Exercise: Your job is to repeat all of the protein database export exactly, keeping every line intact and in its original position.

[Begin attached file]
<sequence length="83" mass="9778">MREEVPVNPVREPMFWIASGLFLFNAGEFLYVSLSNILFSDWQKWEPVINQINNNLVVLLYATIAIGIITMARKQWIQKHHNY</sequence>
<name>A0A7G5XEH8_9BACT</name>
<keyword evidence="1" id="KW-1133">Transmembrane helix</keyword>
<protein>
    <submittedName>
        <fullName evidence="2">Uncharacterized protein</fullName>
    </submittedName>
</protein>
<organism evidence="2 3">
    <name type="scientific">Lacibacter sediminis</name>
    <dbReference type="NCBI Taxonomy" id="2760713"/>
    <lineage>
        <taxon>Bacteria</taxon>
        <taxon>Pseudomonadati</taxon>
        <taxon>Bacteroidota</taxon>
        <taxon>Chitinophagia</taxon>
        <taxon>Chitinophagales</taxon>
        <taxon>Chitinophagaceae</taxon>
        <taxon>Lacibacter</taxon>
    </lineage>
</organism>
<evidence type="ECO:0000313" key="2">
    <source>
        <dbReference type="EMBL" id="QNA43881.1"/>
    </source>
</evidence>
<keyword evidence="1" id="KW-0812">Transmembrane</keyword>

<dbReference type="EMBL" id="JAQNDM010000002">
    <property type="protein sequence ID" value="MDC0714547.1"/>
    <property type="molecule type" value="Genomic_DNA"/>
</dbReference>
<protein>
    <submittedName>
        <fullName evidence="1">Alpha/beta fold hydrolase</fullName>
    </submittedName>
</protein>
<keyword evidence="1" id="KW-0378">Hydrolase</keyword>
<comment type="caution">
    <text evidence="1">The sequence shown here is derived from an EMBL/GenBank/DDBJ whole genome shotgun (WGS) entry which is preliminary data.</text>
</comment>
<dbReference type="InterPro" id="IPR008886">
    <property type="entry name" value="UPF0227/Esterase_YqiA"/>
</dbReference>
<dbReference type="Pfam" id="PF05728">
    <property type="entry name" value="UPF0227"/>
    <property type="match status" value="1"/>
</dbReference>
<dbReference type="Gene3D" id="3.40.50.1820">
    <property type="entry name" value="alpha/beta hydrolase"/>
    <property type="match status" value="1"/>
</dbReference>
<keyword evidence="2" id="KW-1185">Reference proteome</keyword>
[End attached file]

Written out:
<sequence length="83" mass="9778">MREEVPVNPVREPMFWIASGLFLFNAGEFLYVSLSNILFSDWQKWEPVINQINNNLVVLLYATIAIGIITMARKQWIQKHHNY</sequence>
<name>A0A7G5XEH8_9BACT</name>
<keyword evidence="1" id="KW-1133">Transmembrane helix</keyword>
<protein>
    <submittedName>
        <fullName evidence="2">Uncharacterized protein</fullName>
    </submittedName>
</protein>
<organism evidence="2 3">
    <name type="scientific">Lacibacter sediminis</name>
    <dbReference type="NCBI Taxonomy" id="2760713"/>
    <lineage>
        <taxon>Bacteria</taxon>
        <taxon>Pseudomonadati</taxon>
        <taxon>Bacteroidota</taxon>
        <taxon>Chitinophagia</taxon>
        <taxon>Chitinophagales</taxon>
        <taxon>Chitinophagaceae</taxon>
        <taxon>Lacibacter</taxon>
    </lineage>
</organism>
<evidence type="ECO:0000313" key="2">
    <source>
        <dbReference type="EMBL" id="QNA43881.1"/>
    </source>
</evidence>
<keyword evidence="1" id="KW-0812">Transmembrane</keyword>

<dbReference type="EMBL" id="JAQNDM010000002">
    <property type="protein sequence ID" value="MDC0714547.1"/>
    <property type="molecule type" value="Genomic_DNA"/>
</dbReference>
<protein>
    <submittedName>
        <fullName evidence="1">Alpha/beta fold hydrolase</fullName>
    </submittedName>
</protein>
<keyword evidence="1" id="KW-0378">Hydrolase</keyword>
<comment type="caution">
    <text evidence="1">The sequence shown here is derived from an EMBL/GenBank/DDBJ whole genome shotgun (WGS) entry which is preliminary data.</text>
</comment>
<dbReference type="InterPro" id="IPR008886">
    <property type="entry name" value="UPF0227/Esterase_YqiA"/>
</dbReference>
<dbReference type="Pfam" id="PF05728">
    <property type="entry name" value="UPF0227"/>
    <property type="match status" value="1"/>
</dbReference>
<dbReference type="Gene3D" id="3.40.50.1820">
    <property type="entry name" value="alpha/beta hydrolase"/>
    <property type="match status" value="1"/>
</dbReference>
<keyword evidence="2" id="KW-1185">Reference proteome</keyword>